In regard to disability, I have become convinced that the only sustainable way to achieve equality will not come from a trickle-down effect. As well-meaning as anyone would like to believe government passage of law to be, enforcement is not consistent enough and the penalties are not severe enough for uniform implementation and acceptance. What I have noticed is that nationally isolated pockets of compliance exist based, for the most part, on the involvement of the local populace. The more involved parents and the community are as a whole, the more likely that individuals are accepted, that services are available, and that there is compliance with the law.
The first step in bringing about equality, is to make the responsibility for all individuals with disabilities in a community – both children and adults – a shared one. The saying that it takes a village to raise a child rings true, especially in this context. For this to happen requires each community to accept that individuals with disabilities should be visible and included, not just on special occasions for special events, but daily in all community events. In an effort to provide and protect, much in the way of equality has been sacrificed as isolated, segregated environments were created instead of inclusive, integrated ones.
This can be reflected in much of the terminology we have come to accept in defining persons with disabilities – and it is so hard to overcome labels once they are placed. I am sure someone had well-meaning ideas when adopting terms such “special,” “exceptional,” and “sheltered.” This perceived need to protect, it inadvertently leads to segregation and isolation.
So the answer seems to be simple: make disability part of mainstreamed life and not a segregated isolated portion of society. It is time that this needs to happen. There has been a promise for decades and it needs to be fulfilled. History has shown with any civil rights movement that there needs to be a consistent, unified, maintained effort to achieve this, as demonstrated by the efforts of ADAPT, a national grass-roots community that organizes disability rights activists.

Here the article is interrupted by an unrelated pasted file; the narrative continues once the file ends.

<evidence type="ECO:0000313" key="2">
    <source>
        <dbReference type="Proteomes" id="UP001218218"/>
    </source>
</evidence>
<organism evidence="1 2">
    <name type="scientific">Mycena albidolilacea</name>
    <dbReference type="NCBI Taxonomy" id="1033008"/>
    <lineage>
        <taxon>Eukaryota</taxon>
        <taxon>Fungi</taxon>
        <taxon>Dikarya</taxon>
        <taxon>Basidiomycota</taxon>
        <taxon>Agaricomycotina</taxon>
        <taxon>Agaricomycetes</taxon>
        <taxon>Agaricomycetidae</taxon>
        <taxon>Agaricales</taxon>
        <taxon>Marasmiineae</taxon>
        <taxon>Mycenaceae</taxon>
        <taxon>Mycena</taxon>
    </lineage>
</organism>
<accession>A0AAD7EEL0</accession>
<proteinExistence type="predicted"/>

Rights are not bestowed they are claimed. It is time to claim disability as part of society that transcends all with no regard for economic status, race, gender, age, or personal plans. Up until now disability never seemed to receive acceptance until one was personally impacted by it. Disability is not something that happens to others – but is rather something that will eventually happen to everyone.
The following quote from Brown vs the Board of Education from 1954 is so true and easily applied when discussing the education of children with disabilities today over sixty years later:
“Separate educational facilities are inherently unequal. This inherent inequality stems from the stigma created by purposeful segregation which generates a feeling of inferiority that may affect their hearts and minds in a way unlikely ever to be undone.” Chief Justice Earl Warren, May 17, 1954
In my chosen profession I speak with families and individuals with disabilities daily. They call seeking resources and assistance regarding a wide variety of situations with the commonality that none are positive in nature. Over my thirty years of involvement, I have seen what can happen when we do accept disability and include it as part of everyday life as it should be: not special, not separate but part of the whole. When this does happen, the outcomes are inspirational.
“The popular belief is that protests arise when large numbers of individuals are fed up with the injustices of their lives. Actually, that rarely occurs. Rather, people rise up when they sense a whiff of hope.” Frank Bowe, Ragged Edge